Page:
May 1, 2016

Columbia Gorge Fishing Report (05/01/2016)

Spring is here and the fish are biting.  Whatever you like to fish for, it is likely swimming around our area looking to get caught. 

Salmonflies are hatching!!!!
Rainbow Trout fishing in the Deschutes River are getting all the attention right now.  Adult Salmonflies and Golden Stoneflies can be seen crawling in the brush and flying up through Maupin according to the recent reports.  Most trout have been focused on the nymphs, but the dry fly action should be getting better and better over the next few weeks.  Be prepared for fish to be on either the dries or the nymphs.  Trout can also be found eating caddis in the evenings and occasionally mayfly nymphs during the day.  The Green Drake hatch will be coming up soon, so it is a good idea to have a few patterns ready if you are going to be out on the Deschutes in May.  It can be very sporadic, anywhere between epic and nonexistent, but it sure sucks to be there when its happening with no matching flies.
Ryan is an addict, bass are his drug

Smallmouth Bass fishing has also been incredible lately.  Ryan and I snuck out last week and checked out a small impoundment on the side of the Columbia.  It was loaded with smallmouth bass, a few nice ones too.  The fish are not quite thick in the spawning shallows yet, they are moving through the infamous "transition zones". We caught plenty of bass on clousers and big woolly buggers and even a couple on poppers.  The big fish were still near the bottom in 5-6' of water and wanted the fly deep.

This spring salmon went
right onto the BBQ!
Steelhead fishing is poor to fair right now.  Anglers are reporting mostly "kelts" or post-spawn steelhead on their way back out towards the ocean on the Hood River.  There are a few fresh fish around, including a summer steelhead or two.  May can be pretty good for summer steelhead on the lower Columbia tributaries like the Cowlitz, Sandy, Clackamas and Kalama. Summer Steelhead don't move into the Gorge Tributaries like the Klickitat and Deschutes with any consistency until August.  Early season fish are more likely found lower in the system.  You can catch a fresh steelhead around here any day of the year, but there are definitely better times than others.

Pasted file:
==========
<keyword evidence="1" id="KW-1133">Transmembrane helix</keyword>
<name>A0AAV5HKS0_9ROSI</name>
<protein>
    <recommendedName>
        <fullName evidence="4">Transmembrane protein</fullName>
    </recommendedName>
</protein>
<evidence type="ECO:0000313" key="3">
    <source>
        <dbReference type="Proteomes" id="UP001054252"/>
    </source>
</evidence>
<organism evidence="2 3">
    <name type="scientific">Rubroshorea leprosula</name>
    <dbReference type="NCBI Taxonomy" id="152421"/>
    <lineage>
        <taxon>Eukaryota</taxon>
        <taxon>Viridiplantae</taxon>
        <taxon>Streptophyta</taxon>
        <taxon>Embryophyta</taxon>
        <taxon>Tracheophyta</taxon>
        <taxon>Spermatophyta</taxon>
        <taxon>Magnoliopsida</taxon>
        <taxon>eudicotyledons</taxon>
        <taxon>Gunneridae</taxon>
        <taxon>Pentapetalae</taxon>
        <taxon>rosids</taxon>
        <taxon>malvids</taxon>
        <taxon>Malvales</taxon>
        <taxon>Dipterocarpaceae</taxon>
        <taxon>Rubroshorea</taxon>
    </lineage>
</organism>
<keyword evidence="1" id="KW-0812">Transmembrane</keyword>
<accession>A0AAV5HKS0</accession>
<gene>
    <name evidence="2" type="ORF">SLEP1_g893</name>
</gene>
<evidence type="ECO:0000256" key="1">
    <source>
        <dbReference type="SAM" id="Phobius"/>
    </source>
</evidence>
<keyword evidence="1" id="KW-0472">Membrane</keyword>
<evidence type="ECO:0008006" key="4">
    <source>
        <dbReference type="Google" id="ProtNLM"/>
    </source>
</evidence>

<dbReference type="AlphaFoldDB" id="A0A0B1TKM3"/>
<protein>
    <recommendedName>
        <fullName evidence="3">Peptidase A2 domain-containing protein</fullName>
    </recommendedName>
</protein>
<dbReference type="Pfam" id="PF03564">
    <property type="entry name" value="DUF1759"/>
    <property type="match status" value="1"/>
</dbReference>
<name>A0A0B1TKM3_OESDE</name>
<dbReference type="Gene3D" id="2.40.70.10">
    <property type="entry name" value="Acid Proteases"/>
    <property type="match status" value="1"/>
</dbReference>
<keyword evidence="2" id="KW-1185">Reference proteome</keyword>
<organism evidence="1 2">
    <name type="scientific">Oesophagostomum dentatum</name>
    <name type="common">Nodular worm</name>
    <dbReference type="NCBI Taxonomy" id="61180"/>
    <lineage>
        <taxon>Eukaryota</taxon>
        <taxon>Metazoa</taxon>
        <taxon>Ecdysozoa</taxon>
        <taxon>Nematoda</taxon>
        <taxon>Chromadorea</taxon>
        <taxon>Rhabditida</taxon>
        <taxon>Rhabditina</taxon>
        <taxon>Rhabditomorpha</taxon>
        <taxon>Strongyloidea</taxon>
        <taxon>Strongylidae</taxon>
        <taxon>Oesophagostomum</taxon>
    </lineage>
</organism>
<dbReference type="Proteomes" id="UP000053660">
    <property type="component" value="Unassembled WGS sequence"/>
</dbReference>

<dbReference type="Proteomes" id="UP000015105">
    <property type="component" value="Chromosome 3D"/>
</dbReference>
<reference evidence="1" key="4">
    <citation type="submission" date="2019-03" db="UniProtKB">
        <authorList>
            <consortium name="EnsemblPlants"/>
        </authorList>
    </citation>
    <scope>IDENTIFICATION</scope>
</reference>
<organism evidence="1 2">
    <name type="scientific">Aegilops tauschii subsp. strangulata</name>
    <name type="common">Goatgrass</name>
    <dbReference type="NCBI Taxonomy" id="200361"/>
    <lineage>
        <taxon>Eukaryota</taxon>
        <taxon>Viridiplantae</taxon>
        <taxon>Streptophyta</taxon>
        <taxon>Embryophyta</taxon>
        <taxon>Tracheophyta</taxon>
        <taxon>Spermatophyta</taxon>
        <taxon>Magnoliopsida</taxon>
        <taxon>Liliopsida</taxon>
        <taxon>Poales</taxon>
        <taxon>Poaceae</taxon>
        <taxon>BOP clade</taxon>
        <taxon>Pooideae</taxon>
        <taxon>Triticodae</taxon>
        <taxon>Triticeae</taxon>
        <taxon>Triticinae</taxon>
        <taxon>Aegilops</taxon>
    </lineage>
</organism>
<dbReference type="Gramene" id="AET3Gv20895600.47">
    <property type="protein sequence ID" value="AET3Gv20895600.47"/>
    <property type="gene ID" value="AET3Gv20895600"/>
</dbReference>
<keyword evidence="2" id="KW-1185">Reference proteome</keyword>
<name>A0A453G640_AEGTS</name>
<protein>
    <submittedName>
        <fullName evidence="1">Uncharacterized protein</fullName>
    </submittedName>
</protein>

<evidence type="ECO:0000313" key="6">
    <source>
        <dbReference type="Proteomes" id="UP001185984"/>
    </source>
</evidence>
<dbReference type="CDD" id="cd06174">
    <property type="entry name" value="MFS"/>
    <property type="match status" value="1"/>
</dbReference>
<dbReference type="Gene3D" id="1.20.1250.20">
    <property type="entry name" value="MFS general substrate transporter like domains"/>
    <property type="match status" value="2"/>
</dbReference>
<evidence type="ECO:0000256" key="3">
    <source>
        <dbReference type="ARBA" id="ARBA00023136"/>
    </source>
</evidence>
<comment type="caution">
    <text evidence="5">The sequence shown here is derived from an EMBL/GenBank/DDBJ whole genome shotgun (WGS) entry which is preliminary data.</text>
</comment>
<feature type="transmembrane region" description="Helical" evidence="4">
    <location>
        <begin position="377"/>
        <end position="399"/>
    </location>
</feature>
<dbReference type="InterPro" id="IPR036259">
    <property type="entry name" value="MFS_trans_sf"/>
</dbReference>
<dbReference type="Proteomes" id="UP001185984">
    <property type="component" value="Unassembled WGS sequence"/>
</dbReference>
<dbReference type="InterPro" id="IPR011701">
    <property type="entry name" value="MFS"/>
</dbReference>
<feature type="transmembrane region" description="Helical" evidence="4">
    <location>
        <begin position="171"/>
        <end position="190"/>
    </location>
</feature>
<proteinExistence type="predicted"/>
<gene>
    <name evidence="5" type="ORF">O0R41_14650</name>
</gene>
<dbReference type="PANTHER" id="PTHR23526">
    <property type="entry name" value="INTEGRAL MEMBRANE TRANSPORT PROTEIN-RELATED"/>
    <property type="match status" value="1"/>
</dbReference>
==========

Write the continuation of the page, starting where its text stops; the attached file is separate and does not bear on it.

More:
Spring Chinook are starting to move up the Columbia in decent numbers.  The mouth of the Wind River and Drano Lake (Little White Salmon) have had the best action so far.  This is mostly because the fish are staging in the colder water at the mouths of those rivers as they move up the Columbia.  The fish being caught are not moving upstream in those tributaries, just using the mouths as a staging area.

Our rivers in the Gorge typically don't see a big push of Chinook until mid-May, but there are definitely a few around.  Several of our regulars have reported hooking fresh springers in the Hood.  The Deschutes is now open from the mouth to Sherar's Falls as of today (May 1).  The Klickitat is only open to Lyle Falls (mile 1.4) and only three days a week.  (Monday, Wednesdays and Saturdays)  Springers are still not easy to catch on a fly rod, but I never underestimate a motivated angler with a big fly rod.

As always, we are happy to talk fishing any time.  Give us a call if you have any specific questions on local rivers, gear, and tactics, or if you just want some encouragement to get out of the office.

Local Water Flow Reports
Hood River:
Deschutes near Madras:
Deschutes at the mouth:
Columbia River water temperatures going through Bonneville Dam:

Andrew Perrault
Columbia Gorge Fishing Reports
Gorge Fly Shop | Product Specialist

"Fly Fish the World with Us"

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